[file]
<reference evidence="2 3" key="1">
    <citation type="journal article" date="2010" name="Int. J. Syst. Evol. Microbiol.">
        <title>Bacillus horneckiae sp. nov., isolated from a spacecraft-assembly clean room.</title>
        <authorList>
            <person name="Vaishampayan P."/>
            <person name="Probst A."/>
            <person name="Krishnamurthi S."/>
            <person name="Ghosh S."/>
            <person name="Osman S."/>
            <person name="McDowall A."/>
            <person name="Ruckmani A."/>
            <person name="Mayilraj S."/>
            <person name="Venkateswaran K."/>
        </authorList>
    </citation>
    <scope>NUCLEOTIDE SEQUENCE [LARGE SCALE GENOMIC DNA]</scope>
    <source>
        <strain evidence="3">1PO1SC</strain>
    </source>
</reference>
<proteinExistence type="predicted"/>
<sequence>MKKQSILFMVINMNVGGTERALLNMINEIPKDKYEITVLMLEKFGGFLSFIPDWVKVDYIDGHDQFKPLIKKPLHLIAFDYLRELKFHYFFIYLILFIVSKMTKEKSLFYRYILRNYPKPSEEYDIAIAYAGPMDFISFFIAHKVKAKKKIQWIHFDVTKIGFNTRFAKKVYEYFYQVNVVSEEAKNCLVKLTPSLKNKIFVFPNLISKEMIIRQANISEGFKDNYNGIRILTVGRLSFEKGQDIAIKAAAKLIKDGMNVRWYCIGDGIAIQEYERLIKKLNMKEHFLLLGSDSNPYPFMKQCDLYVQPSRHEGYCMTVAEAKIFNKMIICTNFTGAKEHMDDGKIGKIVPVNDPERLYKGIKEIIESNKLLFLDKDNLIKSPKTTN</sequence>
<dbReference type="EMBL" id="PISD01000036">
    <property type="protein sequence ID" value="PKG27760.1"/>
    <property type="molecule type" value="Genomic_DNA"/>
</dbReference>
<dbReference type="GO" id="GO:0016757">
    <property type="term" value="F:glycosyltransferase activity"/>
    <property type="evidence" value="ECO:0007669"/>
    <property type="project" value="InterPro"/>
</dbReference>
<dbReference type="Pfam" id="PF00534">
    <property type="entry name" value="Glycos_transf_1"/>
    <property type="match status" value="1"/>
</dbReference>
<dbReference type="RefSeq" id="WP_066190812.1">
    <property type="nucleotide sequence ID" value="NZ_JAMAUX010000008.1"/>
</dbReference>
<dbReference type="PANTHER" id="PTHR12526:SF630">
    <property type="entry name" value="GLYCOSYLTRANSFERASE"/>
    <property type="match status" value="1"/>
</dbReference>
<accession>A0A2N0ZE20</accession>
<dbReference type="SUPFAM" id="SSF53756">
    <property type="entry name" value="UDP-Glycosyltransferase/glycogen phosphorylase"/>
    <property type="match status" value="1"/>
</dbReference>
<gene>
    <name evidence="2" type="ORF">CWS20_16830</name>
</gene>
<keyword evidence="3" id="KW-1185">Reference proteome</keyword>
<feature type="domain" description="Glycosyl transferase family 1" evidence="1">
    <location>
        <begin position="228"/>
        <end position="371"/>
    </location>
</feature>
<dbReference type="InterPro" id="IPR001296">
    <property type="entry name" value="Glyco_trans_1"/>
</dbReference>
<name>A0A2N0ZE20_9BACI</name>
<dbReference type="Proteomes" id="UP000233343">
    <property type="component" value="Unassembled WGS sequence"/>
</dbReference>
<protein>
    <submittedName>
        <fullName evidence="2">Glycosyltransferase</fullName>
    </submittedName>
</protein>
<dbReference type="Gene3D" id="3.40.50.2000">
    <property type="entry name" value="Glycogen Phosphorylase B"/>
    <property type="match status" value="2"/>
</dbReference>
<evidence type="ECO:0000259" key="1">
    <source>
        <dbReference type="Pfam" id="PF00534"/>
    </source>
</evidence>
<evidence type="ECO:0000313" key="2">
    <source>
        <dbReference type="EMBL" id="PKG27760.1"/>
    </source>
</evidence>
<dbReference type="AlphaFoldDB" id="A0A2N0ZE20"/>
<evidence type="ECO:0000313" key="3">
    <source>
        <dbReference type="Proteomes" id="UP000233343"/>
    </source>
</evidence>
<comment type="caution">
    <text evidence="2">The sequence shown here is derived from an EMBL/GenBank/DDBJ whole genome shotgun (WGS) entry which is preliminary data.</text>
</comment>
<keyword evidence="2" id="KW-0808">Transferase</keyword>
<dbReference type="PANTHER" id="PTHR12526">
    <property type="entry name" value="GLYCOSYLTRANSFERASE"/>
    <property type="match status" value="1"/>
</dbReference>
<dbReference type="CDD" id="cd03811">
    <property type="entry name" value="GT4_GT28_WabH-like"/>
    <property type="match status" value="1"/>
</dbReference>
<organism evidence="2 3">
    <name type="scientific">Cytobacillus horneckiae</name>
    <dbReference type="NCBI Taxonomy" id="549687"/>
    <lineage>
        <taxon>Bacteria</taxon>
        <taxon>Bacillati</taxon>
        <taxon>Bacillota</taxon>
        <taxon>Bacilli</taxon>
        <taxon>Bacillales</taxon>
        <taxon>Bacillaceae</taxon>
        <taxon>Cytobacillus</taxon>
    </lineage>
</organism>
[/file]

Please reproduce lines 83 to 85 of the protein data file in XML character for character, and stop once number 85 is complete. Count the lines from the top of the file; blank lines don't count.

</evidence>
<dbReference type="AlphaFoldDB" id="A0A2N0ZE20"/>
<evidence type="ECO:0000313" key="3">